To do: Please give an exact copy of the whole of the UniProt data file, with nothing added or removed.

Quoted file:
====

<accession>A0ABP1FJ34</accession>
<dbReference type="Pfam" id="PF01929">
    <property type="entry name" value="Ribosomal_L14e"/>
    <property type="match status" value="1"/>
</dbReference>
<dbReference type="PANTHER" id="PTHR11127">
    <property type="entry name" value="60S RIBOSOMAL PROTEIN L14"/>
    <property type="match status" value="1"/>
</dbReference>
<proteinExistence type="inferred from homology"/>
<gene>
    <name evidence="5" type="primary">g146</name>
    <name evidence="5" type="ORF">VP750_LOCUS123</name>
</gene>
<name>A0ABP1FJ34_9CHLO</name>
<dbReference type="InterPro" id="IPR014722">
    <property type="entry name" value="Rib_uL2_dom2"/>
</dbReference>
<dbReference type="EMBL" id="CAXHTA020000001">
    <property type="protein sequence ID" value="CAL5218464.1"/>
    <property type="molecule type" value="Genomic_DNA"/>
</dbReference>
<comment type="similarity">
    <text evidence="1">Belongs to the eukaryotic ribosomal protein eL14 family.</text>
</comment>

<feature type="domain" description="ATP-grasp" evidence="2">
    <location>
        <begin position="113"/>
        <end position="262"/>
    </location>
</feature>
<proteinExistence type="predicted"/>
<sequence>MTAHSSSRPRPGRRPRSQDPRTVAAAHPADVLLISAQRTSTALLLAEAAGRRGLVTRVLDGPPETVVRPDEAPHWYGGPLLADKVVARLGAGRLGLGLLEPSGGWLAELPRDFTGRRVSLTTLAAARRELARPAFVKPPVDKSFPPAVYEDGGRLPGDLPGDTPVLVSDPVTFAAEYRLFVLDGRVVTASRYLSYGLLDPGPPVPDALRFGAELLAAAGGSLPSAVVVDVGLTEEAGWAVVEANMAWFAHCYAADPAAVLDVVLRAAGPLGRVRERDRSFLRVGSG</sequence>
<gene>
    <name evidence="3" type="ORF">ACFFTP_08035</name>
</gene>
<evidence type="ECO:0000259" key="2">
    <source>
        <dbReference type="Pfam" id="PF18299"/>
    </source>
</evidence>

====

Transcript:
<accession>A0ABP1FJ34</accession>
<dbReference type="Pfam" id="PF01929">
    <property type="entry name" value="Ribosomal_L14e"/>
    <property type="match status" value="1"/>
</dbReference>
<dbReference type="PANTHER" id="PTHR11127">
    <property type="entry name" value="60S RIBOSOMAL PROTEIN L14"/>
    <property type="match status" value="1"/>
</dbReference>
<proteinExistence type="inferred from homology"/>
<gene>
    <name evidence="5" type="primary">g146</name>
    <name evidence="5" type="ORF">VP750_LOCUS123</name>
</gene>
<name>A0ABP1FJ34_9CHLO</name>
<dbReference type="InterPro" id="IPR014722">
    <property type="entry name" value="Rib_uL2_dom2"/>
</dbReference>
<dbReference type="EMBL" id="CAXHTA020000001">
    <property type="protein sequence ID" value="CAL5218464.1"/>
    <property type="molecule type" value="Genomic_DNA"/>
</dbReference>
<comment type="similarity">
    <text evidence="1">Belongs to the eukaryotic ribosomal protein eL14 family.</text>
</comment>

<feature type="domain" description="ATP-grasp" evidence="2">
    <location>
        <begin position="113"/>
        <end position="262"/>
    </location>
</feature>
<proteinExistence type="predicted"/>
<sequence>MTAHSSSRPRPGRRPRSQDPRTVAAAHPADVLLISAQRTSTALLLAEAAGRRGLVTRVLDGPPETVVRPDEAPHWYGGPLLADKVVARLGAGRLGLGLLEPSGGWLAELPRDFTGRRVSLTTLAAARRELARPAFVKPPVDKSFPPAVYEDGGRLPGDLPGDTPVLVSDPVTFAAEYRLFVLDGRVVTASRYLSYGLLDPGPPVPDALRFGAELLAAAGGSLPSAVVVDVGLTEEAGWAVVEANMAWFAHCYAADPAAVLDVVLRAAGPLGRVRERDRSFLRVGSG</sequence>
<gene>
    <name evidence="3" type="ORF">ACFFTP_08035</name>
</gene>
<evidence type="ECO:0000259" key="2">
    <source>
        <dbReference type="Pfam" id="PF18299"/>
    </source>
</evidence>